The premise is simple: We write for five minutes flat. All on the same prompt that is post on the site below (click on the image!) at 1 minute past midnight EST ever Friday. And we connect on Twitter with the hashtag #FiveMinuteFriday
No extreme editing; no worrying about perfect grammar, font, or punctuation.
Unscripted. Unedited. Real.
I’m more precious that I realized about my job. It appears that I will defend my commitment to the death (well, nearly).
I received some criticism wrapped up in a complement today which has niggled me. I can categorically say that I will treat every student I teach as an individual and without exception, I want them to do their best. When they don’t do their best I do get frustrated with them (that’s a whole other post), but when their best isn’t good enough, that’s when I find myself in a horrible struggle between my firm held belief that your best will always be good enough (I believe this SO much that it is tattooed on my forearm) and the desperation to meet league table statistics. When it comes to league tables, sometimes your best isn’t good enough.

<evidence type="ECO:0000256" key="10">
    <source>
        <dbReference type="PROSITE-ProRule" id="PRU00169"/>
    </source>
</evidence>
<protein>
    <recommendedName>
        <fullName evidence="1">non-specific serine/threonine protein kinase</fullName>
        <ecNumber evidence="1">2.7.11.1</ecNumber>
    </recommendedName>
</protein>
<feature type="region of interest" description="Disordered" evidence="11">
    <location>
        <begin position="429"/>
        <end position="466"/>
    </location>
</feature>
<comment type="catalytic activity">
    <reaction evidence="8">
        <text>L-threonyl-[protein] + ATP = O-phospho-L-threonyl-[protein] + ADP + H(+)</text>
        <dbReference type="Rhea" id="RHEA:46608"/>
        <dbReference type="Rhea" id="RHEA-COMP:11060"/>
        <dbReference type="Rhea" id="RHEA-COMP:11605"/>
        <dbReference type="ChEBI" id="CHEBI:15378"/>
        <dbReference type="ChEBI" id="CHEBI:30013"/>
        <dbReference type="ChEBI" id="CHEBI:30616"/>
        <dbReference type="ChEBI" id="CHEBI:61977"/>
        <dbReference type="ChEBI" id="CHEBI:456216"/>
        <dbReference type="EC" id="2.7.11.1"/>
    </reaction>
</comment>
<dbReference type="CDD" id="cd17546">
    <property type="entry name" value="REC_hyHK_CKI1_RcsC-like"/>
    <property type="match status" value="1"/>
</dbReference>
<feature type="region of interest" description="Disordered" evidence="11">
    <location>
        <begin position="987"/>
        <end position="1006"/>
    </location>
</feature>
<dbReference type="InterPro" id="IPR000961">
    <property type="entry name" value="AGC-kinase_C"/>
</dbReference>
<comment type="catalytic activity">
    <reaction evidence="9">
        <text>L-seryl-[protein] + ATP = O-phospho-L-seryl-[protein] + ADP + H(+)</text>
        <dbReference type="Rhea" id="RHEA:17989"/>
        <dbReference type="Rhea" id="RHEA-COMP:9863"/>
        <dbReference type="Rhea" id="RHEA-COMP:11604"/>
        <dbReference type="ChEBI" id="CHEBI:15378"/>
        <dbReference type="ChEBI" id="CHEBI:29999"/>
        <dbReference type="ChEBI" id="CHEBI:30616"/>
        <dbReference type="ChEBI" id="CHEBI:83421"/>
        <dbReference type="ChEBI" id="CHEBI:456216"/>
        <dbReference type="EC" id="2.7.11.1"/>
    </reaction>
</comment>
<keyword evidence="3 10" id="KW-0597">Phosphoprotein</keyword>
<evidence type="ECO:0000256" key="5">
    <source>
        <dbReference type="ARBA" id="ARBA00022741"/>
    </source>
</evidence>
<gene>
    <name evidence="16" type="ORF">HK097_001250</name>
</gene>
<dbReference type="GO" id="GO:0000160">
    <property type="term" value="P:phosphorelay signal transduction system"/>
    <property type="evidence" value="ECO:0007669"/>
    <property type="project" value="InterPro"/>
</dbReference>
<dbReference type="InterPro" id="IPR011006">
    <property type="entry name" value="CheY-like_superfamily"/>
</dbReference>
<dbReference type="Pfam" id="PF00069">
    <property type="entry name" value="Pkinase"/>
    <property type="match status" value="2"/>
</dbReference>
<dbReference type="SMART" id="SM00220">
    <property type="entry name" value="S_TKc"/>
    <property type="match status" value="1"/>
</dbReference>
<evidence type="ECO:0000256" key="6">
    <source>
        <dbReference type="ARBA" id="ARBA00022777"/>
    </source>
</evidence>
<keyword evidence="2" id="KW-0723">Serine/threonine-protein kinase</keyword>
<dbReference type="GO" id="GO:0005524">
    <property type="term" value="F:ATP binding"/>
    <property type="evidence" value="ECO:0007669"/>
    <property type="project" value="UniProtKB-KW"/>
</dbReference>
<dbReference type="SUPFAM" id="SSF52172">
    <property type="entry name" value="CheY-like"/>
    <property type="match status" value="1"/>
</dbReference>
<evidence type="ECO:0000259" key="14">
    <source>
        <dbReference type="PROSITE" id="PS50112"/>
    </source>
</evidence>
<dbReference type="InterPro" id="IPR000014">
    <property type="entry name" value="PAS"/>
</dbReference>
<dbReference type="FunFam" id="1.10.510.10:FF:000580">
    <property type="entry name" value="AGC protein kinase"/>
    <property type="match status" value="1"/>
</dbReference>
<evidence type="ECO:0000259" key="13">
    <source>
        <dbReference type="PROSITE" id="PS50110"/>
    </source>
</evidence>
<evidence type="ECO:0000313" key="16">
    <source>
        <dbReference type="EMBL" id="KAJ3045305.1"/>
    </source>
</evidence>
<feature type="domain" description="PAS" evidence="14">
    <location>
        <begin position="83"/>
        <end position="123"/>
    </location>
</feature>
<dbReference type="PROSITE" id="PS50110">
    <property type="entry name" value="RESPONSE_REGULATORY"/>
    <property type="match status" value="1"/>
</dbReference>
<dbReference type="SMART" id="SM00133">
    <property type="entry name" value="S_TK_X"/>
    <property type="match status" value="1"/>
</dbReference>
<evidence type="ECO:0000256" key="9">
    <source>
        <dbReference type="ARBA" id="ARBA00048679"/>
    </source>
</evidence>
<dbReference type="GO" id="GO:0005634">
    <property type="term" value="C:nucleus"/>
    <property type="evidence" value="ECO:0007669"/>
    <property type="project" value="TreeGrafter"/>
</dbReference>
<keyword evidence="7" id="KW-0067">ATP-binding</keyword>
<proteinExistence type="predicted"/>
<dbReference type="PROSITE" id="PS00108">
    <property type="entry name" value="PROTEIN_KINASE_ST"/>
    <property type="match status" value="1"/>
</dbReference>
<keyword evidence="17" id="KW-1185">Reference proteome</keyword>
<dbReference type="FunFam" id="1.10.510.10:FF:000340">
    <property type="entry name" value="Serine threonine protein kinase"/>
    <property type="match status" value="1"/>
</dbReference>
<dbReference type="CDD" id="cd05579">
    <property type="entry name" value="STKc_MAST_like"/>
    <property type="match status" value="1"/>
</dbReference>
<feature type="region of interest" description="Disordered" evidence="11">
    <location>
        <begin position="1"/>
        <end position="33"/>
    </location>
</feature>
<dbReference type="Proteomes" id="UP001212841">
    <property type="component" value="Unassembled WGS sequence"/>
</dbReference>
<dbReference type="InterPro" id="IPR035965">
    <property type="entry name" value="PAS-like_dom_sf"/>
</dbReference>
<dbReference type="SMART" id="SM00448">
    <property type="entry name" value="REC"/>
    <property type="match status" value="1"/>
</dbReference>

I can’t morally balance the idea that as a teacher I would disregard or encourage a student to give up simply because their academic ability meant that a C grade would be a huge challenge for them. If they are willing to slog it out and do their very best then I would celebrate that C like it was reaching the moon. Except ultimately we don’t. Hard work doesn’t always guarantee success (although laziness pretty much guarantees a lack of it).
If we define success as retention and achievement of exam results, then perhaps this can only be achieved by creaming the top performers off and into your subject at the start. But where is the fairness in that? What of the ordinary? Those with ordinary grades who work at an ordinary pace and make little fuss as they go.
As universities require higher entry grades and schools strive for a place in a competitive market, being ordinary is becoming a dangerous place to be.